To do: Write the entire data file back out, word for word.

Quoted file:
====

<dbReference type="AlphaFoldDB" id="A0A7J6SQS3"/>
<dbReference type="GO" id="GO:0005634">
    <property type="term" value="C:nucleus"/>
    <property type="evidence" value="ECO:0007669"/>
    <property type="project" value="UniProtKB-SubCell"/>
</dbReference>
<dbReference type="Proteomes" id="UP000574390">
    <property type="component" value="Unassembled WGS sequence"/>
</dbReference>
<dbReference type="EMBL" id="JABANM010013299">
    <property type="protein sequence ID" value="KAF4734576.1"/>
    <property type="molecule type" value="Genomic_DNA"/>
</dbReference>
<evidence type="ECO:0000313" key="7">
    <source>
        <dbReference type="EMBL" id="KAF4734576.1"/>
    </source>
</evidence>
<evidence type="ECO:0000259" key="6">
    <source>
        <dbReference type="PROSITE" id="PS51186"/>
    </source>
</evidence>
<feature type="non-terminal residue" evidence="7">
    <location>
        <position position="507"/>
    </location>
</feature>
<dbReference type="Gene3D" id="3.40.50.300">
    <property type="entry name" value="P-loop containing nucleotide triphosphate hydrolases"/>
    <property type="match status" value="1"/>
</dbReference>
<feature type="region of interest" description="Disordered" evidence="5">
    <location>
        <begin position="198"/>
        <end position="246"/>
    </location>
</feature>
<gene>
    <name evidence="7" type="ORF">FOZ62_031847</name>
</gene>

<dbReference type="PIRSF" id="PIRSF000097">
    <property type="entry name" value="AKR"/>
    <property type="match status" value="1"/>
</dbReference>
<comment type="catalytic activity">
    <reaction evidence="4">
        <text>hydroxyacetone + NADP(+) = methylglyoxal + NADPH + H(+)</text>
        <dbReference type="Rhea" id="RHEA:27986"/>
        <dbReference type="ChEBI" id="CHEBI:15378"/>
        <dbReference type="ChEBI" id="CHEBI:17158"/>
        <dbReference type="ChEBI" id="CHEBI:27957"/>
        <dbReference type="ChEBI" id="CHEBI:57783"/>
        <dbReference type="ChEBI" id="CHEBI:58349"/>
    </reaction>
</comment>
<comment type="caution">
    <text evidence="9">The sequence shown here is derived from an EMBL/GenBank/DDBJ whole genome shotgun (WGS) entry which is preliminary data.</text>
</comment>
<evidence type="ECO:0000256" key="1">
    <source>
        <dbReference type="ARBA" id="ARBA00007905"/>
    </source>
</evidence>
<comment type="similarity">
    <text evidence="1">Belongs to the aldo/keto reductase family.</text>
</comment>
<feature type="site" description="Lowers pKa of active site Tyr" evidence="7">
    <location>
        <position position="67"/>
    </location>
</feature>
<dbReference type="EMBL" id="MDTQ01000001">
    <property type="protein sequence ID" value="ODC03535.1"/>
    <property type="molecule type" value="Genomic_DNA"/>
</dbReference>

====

<dbReference type="AlphaFoldDB" id="A0A7J6SQS3"/>
<dbReference type="GO" id="GO:0005634">
    <property type="term" value="C:nucleus"/>
    <property type="evidence" value="ECO:0007669"/>
    <property type="project" value="UniProtKB-SubCell"/>
</dbReference>
<dbReference type="Proteomes" id="UP000574390">
    <property type="component" value="Unassembled WGS sequence"/>
</dbReference>
<dbReference type="EMBL" id="JABANM010013299">
    <property type="protein sequence ID" value="KAF4734576.1"/>
    <property type="molecule type" value="Genomic_DNA"/>
</dbReference>
<evidence type="ECO:0000313" key="7">
    <source>
        <dbReference type="EMBL" id="KAF4734576.1"/>
    </source>
</evidence>
<evidence type="ECO:0000259" key="6">
    <source>
        <dbReference type="PROSITE" id="PS51186"/>
    </source>
</evidence>
<feature type="non-terminal residue" evidence="7">
    <location>
        <position position="507"/>
    </location>
</feature>
<dbReference type="Gene3D" id="3.40.50.300">
    <property type="entry name" value="P-loop containing nucleotide triphosphate hydrolases"/>
    <property type="match status" value="1"/>
</dbReference>
<feature type="region of interest" description="Disordered" evidence="5">
    <location>
        <begin position="198"/>
        <end position="246"/>
    </location>
</feature>
<gene>
    <name evidence="7" type="ORF">FOZ62_031847</name>
</gene>

<dbReference type="PIRSF" id="PIRSF000097">
    <property type="entry name" value="AKR"/>
    <property type="match status" value="1"/>
</dbReference>
<comment type="catalytic activity">
    <reaction evidence="4">
        <text>hydroxyacetone + NADP(+) = methylglyoxal + NADPH + H(+)</text>
        <dbReference type="Rhea" id="RHEA:27986"/>
        <dbReference type="ChEBI" id="CHEBI:15378"/>
        <dbReference type="ChEBI" id="CHEBI:17158"/>
        <dbReference type="ChEBI" id="CHEBI:27957"/>
        <dbReference type="ChEBI" id="CHEBI:57783"/>
        <dbReference type="ChEBI" id="CHEBI:58349"/>
    </reaction>
</comment>
<comment type="caution">
    <text evidence="9">The sequence shown here is derived from an EMBL/GenBank/DDBJ whole genome shotgun (WGS) entry which is preliminary data.</text>
</comment>
<evidence type="ECO:0000256" key="1">
    <source>
        <dbReference type="ARBA" id="ARBA00007905"/>
    </source>
</evidence>
<comment type="similarity">
    <text evidence="1">Belongs to the aldo/keto reductase family.</text>
</comment>
<feature type="site" description="Lowers pKa of active site Tyr" evidence="7">
    <location>
        <position position="67"/>
    </location>
</feature>
<dbReference type="EMBL" id="MDTQ01000001">
    <property type="protein sequence ID" value="ODC03535.1"/>
    <property type="molecule type" value="Genomic_DNA"/>
</dbReference>